Cerebrovascular pathology in cerebral amyloid angiopathy presenting as intracerebral haemorrhage
Cerebral amyloid angiopathy (CAA) is the second most common cause of non-traumatic intracerebral haemorrhage (ICH) accounting for 12–15% of lobar haemorrhages in the elderly. Definitive diagnosis of CAA requires histological evaluation. We aimed to evaluate the spectrum of cerebrovascular changes in CAA-related ICH. Between 2011 and 2015, biopsy-confirmed cases of CAA were retrieved and clinical, radiological and pathological features were reviewed. The spectrum of vascular alterations was evaluated and amyloid deposition was graded in accordance with the Greenberg and Vonsattel scale. Seven cases of sporadic CAA [5 males and 2 females] were diagnosed, none of whom were suspected to have CAA pre-operatively. Six presented with large intracerebral haematoma (ICH) requiring neurosurgical intervention (age range: 56–70 years) and one had episodic headache and multiple microhaemorrhages requiring a diagnostic brain biopsy (45 years). In the presence of large ICH, vascular amyloid deposits were of moderate to severe grade (grade 4 in 4, grades 2 and 3 in 1 case each) with predominant involvement of medium (200–500 μm) to large (> 500 μm) leptomeningeal vessels. Fibrinoid necrosis was noted in four. Two were hypertensive and on antiplatelet agents. β-Amyloid plaques were detected in two, one of whom had symptomatic dementia. MRI performed in 3 of 6 cases with ICH did not reveal any microhaemorrhages. Amyloid deposits in small (50–200 μm) to medium (200–500 μm) calibre intracortical vessels produced parenchymal microhemorrhages. Histopathological examination of ICH is essential for diagnosing CAA. The vascular calibre rather than grade of amyloid deposits dictates size of the bleed. Presence of co-morbidities such as antiplatelet agents may predispose to haemorrhage.
KeywordsAmyloid deposits Grade Aβ Lobar hematoma Microhemorrhage
We would like to acknowledge Dr. Natarajan M, Neurosugeon, K G Hospital, Coimbatore, Tamil Nadu, India for referring a case for histopathological diagnosis.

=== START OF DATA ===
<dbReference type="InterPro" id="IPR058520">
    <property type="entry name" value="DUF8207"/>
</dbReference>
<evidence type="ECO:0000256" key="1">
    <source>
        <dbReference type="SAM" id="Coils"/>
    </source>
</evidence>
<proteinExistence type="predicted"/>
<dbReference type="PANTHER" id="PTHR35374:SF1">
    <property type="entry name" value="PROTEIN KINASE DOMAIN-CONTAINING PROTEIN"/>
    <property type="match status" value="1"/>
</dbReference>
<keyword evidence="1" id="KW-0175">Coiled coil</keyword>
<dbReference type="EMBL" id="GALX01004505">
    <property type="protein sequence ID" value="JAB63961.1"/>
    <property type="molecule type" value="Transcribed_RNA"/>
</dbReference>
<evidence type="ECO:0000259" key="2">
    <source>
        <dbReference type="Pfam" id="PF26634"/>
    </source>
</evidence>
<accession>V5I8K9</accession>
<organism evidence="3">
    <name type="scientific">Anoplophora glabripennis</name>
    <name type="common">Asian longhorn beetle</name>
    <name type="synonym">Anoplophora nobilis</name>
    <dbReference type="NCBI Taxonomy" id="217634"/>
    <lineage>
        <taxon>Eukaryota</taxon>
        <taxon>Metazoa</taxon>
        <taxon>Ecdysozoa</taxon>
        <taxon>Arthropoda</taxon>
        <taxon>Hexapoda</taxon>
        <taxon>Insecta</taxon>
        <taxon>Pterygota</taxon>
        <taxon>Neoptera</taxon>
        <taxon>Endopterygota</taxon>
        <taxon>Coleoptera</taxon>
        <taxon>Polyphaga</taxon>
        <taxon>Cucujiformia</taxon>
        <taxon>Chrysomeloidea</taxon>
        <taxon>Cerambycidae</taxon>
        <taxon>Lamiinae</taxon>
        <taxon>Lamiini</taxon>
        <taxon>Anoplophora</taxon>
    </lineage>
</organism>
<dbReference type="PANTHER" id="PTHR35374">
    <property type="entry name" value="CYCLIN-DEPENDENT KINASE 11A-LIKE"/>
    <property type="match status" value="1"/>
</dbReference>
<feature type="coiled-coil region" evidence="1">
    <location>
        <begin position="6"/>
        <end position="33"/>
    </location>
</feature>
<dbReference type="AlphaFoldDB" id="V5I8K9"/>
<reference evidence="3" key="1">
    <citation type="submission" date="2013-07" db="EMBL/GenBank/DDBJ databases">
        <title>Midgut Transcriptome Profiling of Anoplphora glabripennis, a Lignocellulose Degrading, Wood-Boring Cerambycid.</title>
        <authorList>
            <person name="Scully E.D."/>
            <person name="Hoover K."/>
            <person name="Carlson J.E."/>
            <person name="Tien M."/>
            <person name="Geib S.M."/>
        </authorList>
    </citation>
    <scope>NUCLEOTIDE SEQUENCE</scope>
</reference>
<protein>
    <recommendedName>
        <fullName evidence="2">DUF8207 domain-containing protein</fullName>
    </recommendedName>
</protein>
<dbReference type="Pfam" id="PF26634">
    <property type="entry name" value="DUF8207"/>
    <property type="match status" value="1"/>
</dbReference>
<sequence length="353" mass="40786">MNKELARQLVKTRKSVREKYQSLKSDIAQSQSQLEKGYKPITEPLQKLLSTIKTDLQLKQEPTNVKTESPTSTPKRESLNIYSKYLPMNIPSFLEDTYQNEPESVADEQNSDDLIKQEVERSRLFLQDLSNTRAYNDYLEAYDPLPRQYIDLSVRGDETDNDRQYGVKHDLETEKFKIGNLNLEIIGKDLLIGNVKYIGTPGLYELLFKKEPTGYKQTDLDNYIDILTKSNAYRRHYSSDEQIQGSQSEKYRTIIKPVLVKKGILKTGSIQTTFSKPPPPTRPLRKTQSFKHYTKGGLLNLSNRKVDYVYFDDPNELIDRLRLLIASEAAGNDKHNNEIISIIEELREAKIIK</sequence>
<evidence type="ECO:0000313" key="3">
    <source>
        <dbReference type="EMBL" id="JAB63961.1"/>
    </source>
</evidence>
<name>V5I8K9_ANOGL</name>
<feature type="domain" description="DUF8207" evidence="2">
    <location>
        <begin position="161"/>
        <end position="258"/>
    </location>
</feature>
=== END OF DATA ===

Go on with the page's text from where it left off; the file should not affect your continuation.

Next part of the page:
Author 1, Rajalakshmi Poyuran, -analysed the cases; performed data collection, analysis and interpretation; drafted the manuscript and reviewed the literature.
Author 2, Anita Mahadevan, conceived and designed the study, performed data interpretation and analysis and critically reviewed and finalized the manuscript.
Authors 3 and 7, Arimappamagan Arivazhagan and K V L Narasinga Rao, are neurosurgeons who operated and managed the patients and performed clinical data acquisition, analysis and review of the manuscript with intellectual inputs.
Authors 4 and 8, Nandeesh BN and Yasha T Chickabasaviah, performed diagnosis of cases, data analysis and interpretation; reviewed the manuscript and provided inputs.
Author 5, Madhu Nagappa, is a neurologist who managed the patients, provided and interpreted clinical data, performed clinicopathological analysis and reviewed the manuscript with intellectual inputs.
Author 6, Jitender Saini, is a neuroradiologist who carried out neuroimaging studies, reviewed imaging findings and analysed and interpreted the neuroimaging data and reviewed the manuscript providing critical inputs.
All the authors gave final approval for publication and agree to be accountable for all aspects of the work in ensuring that questions related to the accuracy or integrity of any part of the work are appropriately investigated and resolved.
Corresponding author takes full responsibility for the work as a whole, including the study design, access to data and the decision to submit and publish the manuscript.
Compliance with ethical standards
Conflict of interest
The authors declare that they have no conflict of interest.
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